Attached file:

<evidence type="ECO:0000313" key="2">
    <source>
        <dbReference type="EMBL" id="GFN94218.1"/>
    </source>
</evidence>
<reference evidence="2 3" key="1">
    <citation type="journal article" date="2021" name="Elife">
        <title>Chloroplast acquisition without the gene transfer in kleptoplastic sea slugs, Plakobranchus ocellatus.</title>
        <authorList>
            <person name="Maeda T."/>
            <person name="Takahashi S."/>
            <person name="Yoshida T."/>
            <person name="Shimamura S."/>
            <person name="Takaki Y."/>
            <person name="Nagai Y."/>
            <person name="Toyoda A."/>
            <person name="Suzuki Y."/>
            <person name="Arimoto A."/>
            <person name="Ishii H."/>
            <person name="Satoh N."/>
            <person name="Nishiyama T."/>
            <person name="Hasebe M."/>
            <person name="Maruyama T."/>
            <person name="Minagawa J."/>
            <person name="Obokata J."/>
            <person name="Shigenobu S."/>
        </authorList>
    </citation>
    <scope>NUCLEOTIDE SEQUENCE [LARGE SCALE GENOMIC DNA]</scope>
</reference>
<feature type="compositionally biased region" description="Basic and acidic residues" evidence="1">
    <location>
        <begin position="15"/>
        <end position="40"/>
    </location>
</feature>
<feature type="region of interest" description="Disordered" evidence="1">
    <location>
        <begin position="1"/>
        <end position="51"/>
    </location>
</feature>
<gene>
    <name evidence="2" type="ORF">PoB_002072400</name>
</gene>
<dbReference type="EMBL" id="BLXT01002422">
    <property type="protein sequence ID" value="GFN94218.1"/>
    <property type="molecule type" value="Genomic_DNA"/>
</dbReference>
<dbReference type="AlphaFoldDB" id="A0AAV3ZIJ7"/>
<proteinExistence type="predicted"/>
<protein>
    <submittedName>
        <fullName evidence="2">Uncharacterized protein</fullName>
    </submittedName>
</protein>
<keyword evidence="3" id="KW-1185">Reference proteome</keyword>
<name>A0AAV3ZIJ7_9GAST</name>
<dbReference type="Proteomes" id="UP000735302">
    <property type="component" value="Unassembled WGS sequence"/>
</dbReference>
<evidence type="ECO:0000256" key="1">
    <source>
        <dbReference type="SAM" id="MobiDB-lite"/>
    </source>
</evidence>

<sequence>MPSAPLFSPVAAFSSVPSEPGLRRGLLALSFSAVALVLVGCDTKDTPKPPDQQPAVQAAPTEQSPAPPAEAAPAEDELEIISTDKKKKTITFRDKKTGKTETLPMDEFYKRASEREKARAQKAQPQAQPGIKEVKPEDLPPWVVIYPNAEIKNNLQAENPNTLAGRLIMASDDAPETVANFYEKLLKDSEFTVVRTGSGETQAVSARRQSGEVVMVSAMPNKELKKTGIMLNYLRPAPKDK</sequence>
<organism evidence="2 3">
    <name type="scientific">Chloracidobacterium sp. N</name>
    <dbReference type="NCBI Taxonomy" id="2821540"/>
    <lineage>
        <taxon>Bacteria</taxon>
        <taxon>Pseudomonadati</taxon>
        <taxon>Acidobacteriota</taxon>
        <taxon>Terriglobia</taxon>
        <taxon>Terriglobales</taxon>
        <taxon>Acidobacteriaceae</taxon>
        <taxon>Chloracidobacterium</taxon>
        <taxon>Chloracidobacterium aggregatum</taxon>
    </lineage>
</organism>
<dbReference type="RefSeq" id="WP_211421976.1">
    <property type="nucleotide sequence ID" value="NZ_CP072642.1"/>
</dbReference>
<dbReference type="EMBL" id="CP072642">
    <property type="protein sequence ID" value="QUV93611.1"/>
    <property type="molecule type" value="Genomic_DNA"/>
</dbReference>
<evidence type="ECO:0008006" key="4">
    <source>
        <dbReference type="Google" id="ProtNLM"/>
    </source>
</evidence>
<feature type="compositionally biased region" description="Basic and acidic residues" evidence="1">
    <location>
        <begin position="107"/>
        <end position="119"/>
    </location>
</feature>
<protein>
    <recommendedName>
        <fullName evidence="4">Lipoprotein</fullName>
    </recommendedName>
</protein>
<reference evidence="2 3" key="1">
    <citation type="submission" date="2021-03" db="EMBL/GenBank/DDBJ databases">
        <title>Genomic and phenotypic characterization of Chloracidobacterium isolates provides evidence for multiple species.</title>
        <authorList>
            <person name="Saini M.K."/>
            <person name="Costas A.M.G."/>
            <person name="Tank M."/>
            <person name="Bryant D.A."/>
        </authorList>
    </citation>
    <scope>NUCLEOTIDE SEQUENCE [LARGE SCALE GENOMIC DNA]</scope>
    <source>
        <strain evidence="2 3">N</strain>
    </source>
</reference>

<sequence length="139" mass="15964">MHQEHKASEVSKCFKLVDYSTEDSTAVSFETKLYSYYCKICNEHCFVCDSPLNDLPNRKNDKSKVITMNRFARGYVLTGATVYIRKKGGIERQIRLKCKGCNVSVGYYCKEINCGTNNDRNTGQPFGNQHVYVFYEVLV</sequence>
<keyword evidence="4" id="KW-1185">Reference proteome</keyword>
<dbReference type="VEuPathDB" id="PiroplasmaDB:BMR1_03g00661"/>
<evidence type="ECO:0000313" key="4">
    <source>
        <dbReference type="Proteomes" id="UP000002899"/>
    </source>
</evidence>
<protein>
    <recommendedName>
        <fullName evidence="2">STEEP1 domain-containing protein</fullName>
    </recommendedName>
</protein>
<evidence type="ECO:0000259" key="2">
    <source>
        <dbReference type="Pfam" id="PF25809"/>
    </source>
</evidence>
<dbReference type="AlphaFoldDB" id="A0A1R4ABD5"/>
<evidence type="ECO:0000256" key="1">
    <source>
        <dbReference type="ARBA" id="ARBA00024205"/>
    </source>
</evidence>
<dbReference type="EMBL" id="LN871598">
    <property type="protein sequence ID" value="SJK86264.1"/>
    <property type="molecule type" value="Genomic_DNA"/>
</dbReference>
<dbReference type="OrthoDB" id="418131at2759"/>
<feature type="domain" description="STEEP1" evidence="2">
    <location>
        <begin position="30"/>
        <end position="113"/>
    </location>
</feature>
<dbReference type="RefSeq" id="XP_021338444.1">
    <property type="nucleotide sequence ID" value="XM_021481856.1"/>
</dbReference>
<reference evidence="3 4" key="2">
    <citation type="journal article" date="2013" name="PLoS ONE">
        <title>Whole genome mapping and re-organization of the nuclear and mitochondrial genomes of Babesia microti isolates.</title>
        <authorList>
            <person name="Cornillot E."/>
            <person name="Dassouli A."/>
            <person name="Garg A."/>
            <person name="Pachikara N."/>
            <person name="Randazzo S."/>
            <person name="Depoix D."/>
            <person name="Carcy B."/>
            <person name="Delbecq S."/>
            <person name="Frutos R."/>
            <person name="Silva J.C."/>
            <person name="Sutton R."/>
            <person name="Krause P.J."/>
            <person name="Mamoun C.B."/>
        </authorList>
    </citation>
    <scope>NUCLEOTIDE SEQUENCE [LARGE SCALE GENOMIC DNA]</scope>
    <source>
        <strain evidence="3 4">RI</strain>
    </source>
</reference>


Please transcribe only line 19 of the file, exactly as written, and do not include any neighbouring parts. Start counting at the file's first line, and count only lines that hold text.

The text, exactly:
            <person name="Ishii H."/>